Vibrava evolution

Vibrava evolution

Battles and Exploration

The game’s enemies are also almost always a higher level than you are, and bosses tend to be way overleveled. It constantly feels like you need to grind, even when you probably have been. Oddly, despite this, I think only two trainers in the entire game managed to beat me, but they managed to beat me a lot. Of course, part of this was because I wanted their Shadow Pokemon and had to try to keep it and my own Pokemon in the battle. I think the relative ease despite being constantly comparatively underleveled is due to some occasionally sketchy AI, such as when both of the trainer’s Pokemon confuse only one of your Pokemon over and over again and just leave the other one alone. The other factor that makes it a little easier is that the opposing trainers don’t tend to have fully evolved Pokemon. So having Pokemon like Umbreon and Espeon with better base stats, compensates for the level discrepancy. 

Outside of battles, the game still managed to find ways to get on my nerves. My biggest issue with the game was the really poor direction. It was often really unclear what you were supposed to do next. I have two examples of this. In one, I was told by everyone that I needed to go to a Colosseum and compete, but when I went to, I was told I couldn’t and needed to wait. After talking to everyone in town to try and figure out what to do, I eventually realized there was a house I had missed, and I needed to talk to the mayor of the town, which then let me continue in the story.

The second time, I was alerted by several people in another town that something was occurring in a different location. Upon going there, I saw some of the game’s antagonists imprisoning someone. I quickly defeated the trainers and went to free the prisoner, but the door was locked. I was given no prompt to use an item to unlock it, so I went around looking for another opening, and when that didn’t work, I talked to everyone in town again to figure out what to do to no avail. Eventually, I discovered that if I approached a specific part of the cage the guy was held captive in, he would approach me and give me an item to proceed. Both of these moments were really frustrating because I did what the game wanted me to do, but because I didn’t do some arbitrary thing I would have had no idea to do, I wasn’t able to proceed.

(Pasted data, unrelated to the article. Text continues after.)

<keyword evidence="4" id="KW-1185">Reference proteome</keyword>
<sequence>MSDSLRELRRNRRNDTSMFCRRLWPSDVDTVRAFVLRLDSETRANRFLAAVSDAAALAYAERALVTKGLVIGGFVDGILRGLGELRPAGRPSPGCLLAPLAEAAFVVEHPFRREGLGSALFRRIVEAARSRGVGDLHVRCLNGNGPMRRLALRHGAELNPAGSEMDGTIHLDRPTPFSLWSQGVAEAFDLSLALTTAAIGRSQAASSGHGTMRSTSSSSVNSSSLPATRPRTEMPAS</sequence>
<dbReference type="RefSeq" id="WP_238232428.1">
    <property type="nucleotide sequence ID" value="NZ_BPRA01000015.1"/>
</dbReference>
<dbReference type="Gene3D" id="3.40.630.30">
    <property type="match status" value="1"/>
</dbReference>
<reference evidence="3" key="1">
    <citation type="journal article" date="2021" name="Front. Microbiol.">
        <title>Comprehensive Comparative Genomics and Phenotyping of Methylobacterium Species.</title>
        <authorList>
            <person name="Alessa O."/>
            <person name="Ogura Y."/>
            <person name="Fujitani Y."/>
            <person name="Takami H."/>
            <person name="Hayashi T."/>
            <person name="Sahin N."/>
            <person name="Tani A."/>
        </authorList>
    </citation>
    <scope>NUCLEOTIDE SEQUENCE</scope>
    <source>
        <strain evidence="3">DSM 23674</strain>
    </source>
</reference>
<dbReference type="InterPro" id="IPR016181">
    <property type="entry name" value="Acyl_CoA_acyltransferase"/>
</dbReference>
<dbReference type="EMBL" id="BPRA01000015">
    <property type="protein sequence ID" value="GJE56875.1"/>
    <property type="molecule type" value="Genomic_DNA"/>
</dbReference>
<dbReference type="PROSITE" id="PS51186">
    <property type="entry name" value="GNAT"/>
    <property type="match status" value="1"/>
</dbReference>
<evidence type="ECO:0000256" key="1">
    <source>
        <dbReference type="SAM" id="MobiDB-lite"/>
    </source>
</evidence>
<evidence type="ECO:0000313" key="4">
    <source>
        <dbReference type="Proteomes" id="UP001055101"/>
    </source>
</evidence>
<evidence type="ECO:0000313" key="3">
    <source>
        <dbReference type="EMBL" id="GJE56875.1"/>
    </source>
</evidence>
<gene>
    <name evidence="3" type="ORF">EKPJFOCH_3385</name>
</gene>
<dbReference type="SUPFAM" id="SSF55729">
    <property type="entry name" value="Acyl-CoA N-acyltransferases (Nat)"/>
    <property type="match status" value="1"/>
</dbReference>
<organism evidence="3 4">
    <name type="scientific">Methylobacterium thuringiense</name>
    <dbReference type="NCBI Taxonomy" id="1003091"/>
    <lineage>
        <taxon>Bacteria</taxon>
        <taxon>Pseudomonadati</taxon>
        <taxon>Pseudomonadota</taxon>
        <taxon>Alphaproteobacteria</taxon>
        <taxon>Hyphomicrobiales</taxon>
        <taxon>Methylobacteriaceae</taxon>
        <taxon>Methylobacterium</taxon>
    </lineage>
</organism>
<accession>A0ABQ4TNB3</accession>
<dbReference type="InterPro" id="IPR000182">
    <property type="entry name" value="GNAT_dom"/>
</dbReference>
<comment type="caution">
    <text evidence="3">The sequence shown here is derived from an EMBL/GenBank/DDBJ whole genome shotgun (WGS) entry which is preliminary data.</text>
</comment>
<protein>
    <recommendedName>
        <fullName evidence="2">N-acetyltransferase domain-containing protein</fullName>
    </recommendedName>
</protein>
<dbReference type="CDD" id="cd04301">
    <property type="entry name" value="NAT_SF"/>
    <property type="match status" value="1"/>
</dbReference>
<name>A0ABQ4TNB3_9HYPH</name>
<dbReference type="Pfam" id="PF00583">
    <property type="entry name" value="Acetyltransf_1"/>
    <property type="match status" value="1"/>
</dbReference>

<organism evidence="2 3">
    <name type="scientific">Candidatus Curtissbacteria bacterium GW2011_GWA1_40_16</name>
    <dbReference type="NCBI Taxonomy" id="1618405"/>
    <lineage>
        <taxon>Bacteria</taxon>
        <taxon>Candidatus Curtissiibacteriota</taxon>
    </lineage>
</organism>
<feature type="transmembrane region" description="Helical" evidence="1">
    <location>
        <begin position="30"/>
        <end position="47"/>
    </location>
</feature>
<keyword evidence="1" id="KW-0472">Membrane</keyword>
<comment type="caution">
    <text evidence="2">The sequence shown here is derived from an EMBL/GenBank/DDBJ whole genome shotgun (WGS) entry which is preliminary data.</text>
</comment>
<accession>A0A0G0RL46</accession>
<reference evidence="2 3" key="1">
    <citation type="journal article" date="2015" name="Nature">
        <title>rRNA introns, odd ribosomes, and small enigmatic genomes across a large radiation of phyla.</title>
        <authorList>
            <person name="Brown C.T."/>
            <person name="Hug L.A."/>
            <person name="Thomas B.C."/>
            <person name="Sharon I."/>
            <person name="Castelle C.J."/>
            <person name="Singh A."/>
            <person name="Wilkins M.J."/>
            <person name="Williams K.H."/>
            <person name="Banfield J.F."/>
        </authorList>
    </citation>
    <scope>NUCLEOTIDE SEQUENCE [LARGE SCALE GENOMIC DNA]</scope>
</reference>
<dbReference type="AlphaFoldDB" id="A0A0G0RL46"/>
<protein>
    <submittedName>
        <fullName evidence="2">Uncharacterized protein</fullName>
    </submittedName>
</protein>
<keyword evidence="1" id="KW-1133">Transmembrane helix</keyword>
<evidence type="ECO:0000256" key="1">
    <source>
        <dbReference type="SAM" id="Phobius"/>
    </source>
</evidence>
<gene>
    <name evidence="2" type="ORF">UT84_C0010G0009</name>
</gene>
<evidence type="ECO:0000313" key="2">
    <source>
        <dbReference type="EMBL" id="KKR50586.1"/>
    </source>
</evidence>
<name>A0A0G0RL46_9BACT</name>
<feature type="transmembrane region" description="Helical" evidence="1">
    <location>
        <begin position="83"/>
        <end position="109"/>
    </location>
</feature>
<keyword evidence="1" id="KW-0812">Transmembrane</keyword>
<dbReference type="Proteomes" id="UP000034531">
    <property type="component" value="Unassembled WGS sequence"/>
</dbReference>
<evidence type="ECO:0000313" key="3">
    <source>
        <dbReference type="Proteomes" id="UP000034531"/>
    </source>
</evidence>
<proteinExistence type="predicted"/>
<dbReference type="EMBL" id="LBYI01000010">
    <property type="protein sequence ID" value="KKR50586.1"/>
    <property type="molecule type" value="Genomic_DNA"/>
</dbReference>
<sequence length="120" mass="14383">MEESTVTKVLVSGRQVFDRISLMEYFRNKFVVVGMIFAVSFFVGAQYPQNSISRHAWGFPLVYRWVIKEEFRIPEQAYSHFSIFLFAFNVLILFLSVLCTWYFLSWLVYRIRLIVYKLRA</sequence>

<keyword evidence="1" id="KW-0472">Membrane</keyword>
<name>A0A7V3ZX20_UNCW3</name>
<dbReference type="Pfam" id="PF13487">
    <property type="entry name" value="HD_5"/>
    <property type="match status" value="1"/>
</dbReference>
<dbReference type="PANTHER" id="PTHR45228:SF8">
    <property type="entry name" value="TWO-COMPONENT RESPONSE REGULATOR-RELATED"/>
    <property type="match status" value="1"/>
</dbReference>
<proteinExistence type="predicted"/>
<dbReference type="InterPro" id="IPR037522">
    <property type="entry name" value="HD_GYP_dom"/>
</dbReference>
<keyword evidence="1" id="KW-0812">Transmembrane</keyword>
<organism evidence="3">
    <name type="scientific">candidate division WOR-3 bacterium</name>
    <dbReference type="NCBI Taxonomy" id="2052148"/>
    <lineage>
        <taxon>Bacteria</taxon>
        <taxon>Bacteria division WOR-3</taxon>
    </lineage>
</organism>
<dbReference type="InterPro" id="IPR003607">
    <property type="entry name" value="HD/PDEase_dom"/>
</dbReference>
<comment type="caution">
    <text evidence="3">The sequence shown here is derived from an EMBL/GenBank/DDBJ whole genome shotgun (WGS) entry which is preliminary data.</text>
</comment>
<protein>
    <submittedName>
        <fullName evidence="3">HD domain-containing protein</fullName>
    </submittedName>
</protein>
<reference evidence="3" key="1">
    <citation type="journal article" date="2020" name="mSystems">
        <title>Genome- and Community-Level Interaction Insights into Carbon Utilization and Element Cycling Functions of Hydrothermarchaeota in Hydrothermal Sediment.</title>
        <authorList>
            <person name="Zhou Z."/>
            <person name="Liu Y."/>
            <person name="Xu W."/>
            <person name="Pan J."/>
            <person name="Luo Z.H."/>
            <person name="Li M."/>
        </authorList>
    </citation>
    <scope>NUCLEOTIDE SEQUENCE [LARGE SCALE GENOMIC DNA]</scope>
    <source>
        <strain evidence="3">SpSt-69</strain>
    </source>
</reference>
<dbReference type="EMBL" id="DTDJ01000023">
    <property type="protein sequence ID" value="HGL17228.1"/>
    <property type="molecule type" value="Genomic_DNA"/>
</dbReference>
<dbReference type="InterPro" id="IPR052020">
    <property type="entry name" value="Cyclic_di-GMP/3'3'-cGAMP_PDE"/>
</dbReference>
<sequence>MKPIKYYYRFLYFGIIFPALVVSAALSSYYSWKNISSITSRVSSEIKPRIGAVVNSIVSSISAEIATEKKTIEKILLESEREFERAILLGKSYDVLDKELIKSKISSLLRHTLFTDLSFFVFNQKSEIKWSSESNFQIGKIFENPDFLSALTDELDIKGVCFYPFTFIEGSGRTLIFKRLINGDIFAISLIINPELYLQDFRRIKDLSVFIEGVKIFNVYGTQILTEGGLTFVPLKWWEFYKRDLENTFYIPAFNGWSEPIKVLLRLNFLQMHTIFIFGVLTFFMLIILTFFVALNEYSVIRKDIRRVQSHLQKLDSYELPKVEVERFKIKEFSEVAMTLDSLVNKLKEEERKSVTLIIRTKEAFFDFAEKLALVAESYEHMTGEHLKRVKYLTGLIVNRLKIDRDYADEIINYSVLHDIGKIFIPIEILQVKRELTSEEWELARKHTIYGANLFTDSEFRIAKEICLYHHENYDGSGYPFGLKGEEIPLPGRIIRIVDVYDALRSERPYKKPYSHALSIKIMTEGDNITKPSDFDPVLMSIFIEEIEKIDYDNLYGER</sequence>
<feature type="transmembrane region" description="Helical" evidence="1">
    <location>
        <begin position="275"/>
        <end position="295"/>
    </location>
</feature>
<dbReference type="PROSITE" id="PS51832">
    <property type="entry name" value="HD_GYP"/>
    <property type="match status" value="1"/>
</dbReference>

Cipher Trainer Miror B

Cipher Trainer Miror B

Compared to its sequel, the game also has a kind of boring environment design. Aside from a few locations, the color palette is fairly muted. Even the beautiful oasis city is still mostly brown, aside from the rivers. Hindsight definitely made me remember this differently because of how much more I played XD. I just assumed they had mostly all the same locations, and while they honestly do, XD’s addition of the Pokemon HQ, port town, and creepy mansion, went a long way in giving it a little more visual variety. Navigating the environments in Colosseum can also be a bit of a pain because of your partner. While XD just had a device that the main character used to see shadow Pokemon, Colosseum has a specific character who follows you around that will identify them for you. And she can get in the way a lot. If you’re going down a narrow path and need to turn around, she won’t. You will just have to push her as she slowly walks backward. This happens so much more often than you would think or than I remembered.